U.S. Congress Uses War Powers Act for First Time, Calls on Trump to End Support for War in Yemen

The bill now heads to President Donald Trump, who is expected to veto it

Tribesman loyal to the Houthi rebels chant slogans during a gathering aimed at mobilizing more fighters into battlefronts to fight pro-government forces in Yemen, January, 2017.
Hani Mohammed/AP Photo

The House on Thursday voted to end American involvement in the Yemen war, rebuffing the Trump administration's support for the military campaign led by Saudi Arabia.

The bill now heads to President Donald Trump, who is expected to veto it. The White House says the bill raises "serious constitutional concerns," and Congress lacks the votes to override him.

By a 247-175 vote, Congress for the first time invoked the decades-old War Powers Resolution to try and stop a foreign conflict.

"The president will have to face the reality that Congress is no longer going to ignore its constitutional obligations when it comes to foreign policy," said Democratic Rep. Eliot Engel of New York, chairman of the House Foreign Affairs Committee. He said the humanitarian crisis in Yemen triggered by the war "demands moral leadership."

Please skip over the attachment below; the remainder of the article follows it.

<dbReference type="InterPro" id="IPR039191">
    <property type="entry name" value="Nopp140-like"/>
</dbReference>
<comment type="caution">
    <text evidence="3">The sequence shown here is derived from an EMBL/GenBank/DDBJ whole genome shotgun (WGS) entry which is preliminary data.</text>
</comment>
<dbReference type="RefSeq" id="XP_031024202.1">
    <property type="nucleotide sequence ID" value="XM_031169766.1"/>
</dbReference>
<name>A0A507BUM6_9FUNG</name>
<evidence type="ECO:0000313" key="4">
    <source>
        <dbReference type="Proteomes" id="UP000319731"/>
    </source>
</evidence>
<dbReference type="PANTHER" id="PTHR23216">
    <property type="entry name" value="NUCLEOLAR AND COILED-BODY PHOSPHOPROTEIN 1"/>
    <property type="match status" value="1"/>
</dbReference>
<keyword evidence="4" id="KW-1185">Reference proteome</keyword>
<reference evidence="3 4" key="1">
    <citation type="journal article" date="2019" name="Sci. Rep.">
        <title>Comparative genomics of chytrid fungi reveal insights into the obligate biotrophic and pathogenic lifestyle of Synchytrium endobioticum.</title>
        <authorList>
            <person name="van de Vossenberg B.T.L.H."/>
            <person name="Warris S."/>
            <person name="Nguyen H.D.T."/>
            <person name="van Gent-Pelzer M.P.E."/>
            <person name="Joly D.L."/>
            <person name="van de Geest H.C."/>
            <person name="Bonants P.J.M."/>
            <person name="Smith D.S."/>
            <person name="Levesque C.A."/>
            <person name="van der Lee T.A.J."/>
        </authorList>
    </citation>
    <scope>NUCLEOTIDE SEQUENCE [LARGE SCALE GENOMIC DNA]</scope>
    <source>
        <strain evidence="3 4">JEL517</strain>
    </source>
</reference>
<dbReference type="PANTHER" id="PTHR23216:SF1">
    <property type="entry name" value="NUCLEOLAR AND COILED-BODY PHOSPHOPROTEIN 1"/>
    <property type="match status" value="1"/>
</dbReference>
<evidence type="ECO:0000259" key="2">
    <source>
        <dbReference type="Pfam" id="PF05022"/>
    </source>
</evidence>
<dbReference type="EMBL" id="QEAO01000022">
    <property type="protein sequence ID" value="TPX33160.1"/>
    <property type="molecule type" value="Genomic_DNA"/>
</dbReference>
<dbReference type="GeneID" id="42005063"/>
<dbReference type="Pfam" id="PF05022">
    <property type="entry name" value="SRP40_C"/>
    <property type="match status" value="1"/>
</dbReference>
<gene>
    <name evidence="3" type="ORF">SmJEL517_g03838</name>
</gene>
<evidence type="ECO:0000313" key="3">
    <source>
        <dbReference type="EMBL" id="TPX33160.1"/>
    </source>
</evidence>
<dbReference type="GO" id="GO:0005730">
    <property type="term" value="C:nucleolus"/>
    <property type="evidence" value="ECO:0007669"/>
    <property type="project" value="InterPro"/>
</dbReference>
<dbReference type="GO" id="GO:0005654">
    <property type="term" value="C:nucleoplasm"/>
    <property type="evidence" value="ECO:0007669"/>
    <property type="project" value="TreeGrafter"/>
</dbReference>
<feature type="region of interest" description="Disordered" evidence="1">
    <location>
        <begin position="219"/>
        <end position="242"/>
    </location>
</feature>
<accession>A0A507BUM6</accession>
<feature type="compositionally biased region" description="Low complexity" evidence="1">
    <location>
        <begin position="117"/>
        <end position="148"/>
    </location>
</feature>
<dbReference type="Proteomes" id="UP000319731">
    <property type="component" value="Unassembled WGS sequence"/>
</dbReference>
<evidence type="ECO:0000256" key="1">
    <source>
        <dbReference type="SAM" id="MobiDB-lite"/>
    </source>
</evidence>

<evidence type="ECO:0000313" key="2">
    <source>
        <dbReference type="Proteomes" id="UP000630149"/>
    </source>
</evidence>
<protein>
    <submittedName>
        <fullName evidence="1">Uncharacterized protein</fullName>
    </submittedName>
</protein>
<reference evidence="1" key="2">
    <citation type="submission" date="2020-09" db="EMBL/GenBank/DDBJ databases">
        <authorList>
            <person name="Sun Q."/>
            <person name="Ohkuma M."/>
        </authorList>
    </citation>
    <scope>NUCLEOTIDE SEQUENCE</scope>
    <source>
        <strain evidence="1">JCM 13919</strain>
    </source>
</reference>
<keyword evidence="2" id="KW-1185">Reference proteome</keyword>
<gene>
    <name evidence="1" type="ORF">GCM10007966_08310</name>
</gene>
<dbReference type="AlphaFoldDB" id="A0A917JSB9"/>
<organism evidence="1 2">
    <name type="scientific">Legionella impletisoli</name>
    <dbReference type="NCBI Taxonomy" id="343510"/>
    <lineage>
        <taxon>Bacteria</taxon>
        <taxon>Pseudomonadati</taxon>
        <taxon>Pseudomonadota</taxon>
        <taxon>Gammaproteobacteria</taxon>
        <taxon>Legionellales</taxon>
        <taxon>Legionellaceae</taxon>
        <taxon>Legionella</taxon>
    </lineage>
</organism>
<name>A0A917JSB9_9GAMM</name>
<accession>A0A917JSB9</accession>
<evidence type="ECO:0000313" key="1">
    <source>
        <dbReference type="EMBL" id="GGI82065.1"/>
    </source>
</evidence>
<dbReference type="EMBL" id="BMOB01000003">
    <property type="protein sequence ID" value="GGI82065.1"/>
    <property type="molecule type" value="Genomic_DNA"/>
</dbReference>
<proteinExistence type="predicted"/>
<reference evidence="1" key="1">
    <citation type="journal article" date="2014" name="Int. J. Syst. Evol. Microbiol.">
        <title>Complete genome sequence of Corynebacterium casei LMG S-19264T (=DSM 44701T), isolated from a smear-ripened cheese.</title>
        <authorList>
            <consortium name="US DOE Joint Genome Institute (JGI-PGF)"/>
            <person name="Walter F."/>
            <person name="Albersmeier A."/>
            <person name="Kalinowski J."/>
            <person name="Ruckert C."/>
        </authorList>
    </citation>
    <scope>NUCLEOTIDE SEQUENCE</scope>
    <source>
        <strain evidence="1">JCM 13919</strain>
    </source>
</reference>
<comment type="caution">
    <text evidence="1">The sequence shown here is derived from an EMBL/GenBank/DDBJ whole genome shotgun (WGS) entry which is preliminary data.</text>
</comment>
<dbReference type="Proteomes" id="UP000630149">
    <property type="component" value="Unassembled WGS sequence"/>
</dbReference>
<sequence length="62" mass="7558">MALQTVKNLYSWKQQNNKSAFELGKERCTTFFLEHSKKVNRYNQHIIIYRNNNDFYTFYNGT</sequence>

The war is in its fifth year. Thousands of people have been killed and millions are on the brink of starvation. The United Nations has called the situation in Yemen the world's worst humanitarian crisis.

The top Republican on the committee, Rep. Michael McCaul of Texas, acknowledged the dire situation in Yemen for civilians, but spoke out in opposition to the bill, saying it was an abuse of the War Powers Resolution.

"This radical interpretation has implications far beyond Saudi Arabia," McCaul said. He warned that the measure could "disrupt U.S. security cooperation agreements with more than 100 counties."

GOP lawmakers attempted to amend the resolution to add language condemning the global Boycott, Divestment and Sanctions (BDS) movement against Israel. It was defeated 194-228.

Opposition to the Saudi-led war in Yemen gathered support last year in the aftermath of the killing of U.S.-based journalist Jamal Khashoggi. The Washington Post columnist was killed in October by agents of the kingdom, a close U.S. partner, while he was in the Saudi Consulate in Istanbul. U.S. intelligence agencies and lawmakers believe that Saudi Crown Prince Mohammed bin Salman ordered the murder of Khashoggi, who had written articles critical of the kingdom.

Lawmakers from both parties have scrutinized U.S.-Saudi ties and criticized Trump for not condemning Saudi Arabia strongly enough.